Brandon.Si(mmons)

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Cracking a Lock in Haskell With the De Bruijn Sequence, Pt. 2

For this post I will rework the Prefer One algorithm from the previous post so that it is much more efficient. We will add words to a Patricia Tree-like dictionary as we see them, passing the tree along in the State monad; to check if a new word has been seen we simply check in the tree, rather than in the array.

First, a little boilerplate…

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> module Main
> where
>
> import Data.Array
> import Data.List(isInfixOf, tails)
>
> import Control.Monad.State
> import Control.Arrow

NEW IMPLEMENTATION:

In the previous implementation, to check if the word formed by adding a one has been seen, we had to iterate through each of the previous bits in the array, checking words.

For example for words of length 3, finding the 7th bit (?) by checking if 111 has already been seen:

        /-----\  ==>  111
0 0 0 1 1 1 (1)...
\----/         000 == 111  No
  \----/       001 == 111  No
    \----/     011 == 111  No
      \----/   111 == 111  Yes, so this bit must be (0)

This is extremely inefficient. What we want is to be able to store all the previous words that we’ve encountered in an easily- searchable data structure.

In the example above, we would like the three words that we’ve seen to be stored in what might be called a Trie, so that our search instead looks like the following:

       /\        
      0  1         1 - in tree, go right
     / \  \  
    0   1  1       1 - in tree, go right
   / \   \  \
  0   1   1  1     1 - in tree, we've already seen 111,
                       so the last bit must be 0
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Our new data structure will look like this:

> data Tree = Bs Tree Tree -- Bs (zero_bit) (one_bit)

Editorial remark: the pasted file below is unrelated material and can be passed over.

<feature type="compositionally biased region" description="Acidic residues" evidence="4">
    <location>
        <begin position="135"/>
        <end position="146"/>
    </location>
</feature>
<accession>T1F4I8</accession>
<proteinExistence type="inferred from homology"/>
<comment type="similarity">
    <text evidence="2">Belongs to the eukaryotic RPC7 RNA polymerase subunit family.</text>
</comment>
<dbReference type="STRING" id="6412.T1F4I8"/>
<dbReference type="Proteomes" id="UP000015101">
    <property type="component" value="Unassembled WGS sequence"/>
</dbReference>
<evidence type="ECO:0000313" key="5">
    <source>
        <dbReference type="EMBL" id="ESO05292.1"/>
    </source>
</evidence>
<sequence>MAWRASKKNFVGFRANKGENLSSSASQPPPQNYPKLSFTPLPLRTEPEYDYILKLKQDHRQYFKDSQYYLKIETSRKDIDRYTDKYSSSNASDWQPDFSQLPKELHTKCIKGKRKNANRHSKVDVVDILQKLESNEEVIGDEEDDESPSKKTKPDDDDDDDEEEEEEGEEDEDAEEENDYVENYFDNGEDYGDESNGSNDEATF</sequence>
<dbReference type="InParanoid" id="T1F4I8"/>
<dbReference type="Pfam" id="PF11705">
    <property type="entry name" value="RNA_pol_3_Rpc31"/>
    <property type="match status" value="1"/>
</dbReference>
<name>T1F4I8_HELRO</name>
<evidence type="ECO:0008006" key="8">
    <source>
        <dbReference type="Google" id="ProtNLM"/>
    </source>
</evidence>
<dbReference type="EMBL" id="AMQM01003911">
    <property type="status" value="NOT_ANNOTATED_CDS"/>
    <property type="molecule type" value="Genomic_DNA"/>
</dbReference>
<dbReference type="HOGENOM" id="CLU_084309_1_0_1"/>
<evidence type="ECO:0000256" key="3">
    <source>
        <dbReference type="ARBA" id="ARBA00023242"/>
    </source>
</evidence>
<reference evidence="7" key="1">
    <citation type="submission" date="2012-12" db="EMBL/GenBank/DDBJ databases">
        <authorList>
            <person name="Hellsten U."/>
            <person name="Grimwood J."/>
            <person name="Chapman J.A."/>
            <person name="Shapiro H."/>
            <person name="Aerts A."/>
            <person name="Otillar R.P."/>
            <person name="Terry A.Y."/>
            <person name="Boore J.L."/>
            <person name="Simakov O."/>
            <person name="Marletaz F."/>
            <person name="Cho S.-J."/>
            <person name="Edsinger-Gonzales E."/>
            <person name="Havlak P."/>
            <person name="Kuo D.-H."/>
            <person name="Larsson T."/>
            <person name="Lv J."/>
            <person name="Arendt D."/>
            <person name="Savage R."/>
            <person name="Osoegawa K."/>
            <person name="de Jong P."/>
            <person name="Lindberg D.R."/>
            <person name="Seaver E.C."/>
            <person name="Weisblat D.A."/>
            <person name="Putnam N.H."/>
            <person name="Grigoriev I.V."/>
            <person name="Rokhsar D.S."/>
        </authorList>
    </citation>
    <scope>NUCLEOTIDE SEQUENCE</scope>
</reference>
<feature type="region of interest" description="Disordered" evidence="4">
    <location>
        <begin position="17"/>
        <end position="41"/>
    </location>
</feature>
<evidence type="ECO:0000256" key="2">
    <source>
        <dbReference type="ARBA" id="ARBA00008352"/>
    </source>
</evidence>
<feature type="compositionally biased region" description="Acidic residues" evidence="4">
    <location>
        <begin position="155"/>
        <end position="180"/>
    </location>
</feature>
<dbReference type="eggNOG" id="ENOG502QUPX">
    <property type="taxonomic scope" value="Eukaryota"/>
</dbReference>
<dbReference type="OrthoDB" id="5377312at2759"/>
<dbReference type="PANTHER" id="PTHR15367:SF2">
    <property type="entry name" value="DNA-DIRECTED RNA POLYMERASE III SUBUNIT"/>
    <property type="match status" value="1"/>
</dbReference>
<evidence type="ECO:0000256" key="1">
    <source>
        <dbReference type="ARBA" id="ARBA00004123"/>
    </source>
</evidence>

>           | X -- incomplete word
>           | B -- final bit of word
>           deriving Show


We'll need to build a new tree from a list of bits, appending a final bit (1,
except for the initial tree):

> treeWithFinal1 = mkTree True
> treeWithFinal0 = mkTree False
>
> mkTree :: Bit -> [Bit] -> Tree
> mkTree p = foldr mkBranch (if p then Bs X B else Bs B X)
>     where mkBranch b | b = Bs X --1
>                      | otherwise = flip Bs X --0


Finally, here is our new algorithm. The tree is passed in the State monad,
through the use of mapM. The state monad is a little tricky sometimes:

> preferOneV2 :: Int -> [ Bit ]
> preferOneV2 n =
>     let upB = 2^n
>         -- the whole bit sequence (one period):
>         bs = take upB (replicate n False ++ bs')
>         (wp0:wordPrefixes) = [ take (n-1) w | w <- tails bs ]
>
>         -- pass our Tree around in the State monad
>         state0 = treeWithFinal0 wp0
>
>         -- thisBit is partially applied, after which we wrap the
>         -- function in a State constructor to make our :: m a
>         bsM' = mapM (State . thisBit) wordPrefixes
>         (bs',tree) = runState bsM' state0
>
>      -- an infinite stream is returned... because I can:
>      in cycle bs


With the following function, after we apply it to the word we're searching
for, it becomes a function :: state -> (val,state), suitable for the State
monad:

Takes a list of the last n-1 Bits (Bools) and traverses a Tree which we've
been using to keep track of the words we've already seen. We fold the Bit list
into the tree. When we get to the endo of the list, we look for a One. We
return the new bit as well as the new Tree:


> thisBit :: [ Bit ] -> Tree -> (Bit, Tree)

We're at a Zero bit,

> thisBit (False:bs) (Bs X o) = (True, Bs (treeWithFinal1 bs) o) -- last bit must be 1
> thisBit (False:bs) (Bs z o) = (id *** flip Bs o) (thisBit bs z)

...a One bit,

> thisBit (True:bs) (Bs z X) = (True, Bs z (treeWithFinal1 bs))
> thisBit (True:bs) (Bs z o) = (id *** Bs z) (thisBit bs o)

...or else propose a One for the last bit:

> thisBit [] (Bs _ o) = (b , (Bs z B))
>     -- we know that if the One bit has been seen (B) then we must
>     -- place a zero. we assume then that the Zero bit is (X):
>     where (b, z) = case o of
>                         -- this bit = 1, Zero branch = nil
>                         X -> (True, X) -- 1
>                         -- this bit = 0, Zero branch = last word bit
>                         _ -> (False, B) -- 0

TEST FUNCTIONS:

This code is copied from the previous post:

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We use Bool for bits, where False ==> 0, True ==> 1:

> type Bit = Bool


Our garage-door lock model for testing the function:

> type Combo = [ Bit ]
> type Receiver = Combo -> Bool


True means access granted:

> programReceiver :: Combo -> Receiver
> programReceiver = isInfixOf


Test out our function:

> main = let secretCode = [True,True,False,False,True,
>                          False,True,False,True,True]
>            receiver = programReceiver secretCode
>            crackingStream = preferOneV2 10
>
>         in if receiver crackingStream
>             then print "WE'RE IN!"
>             else print "...bugs"
>

Stay tuned for one more post on these algorithms.

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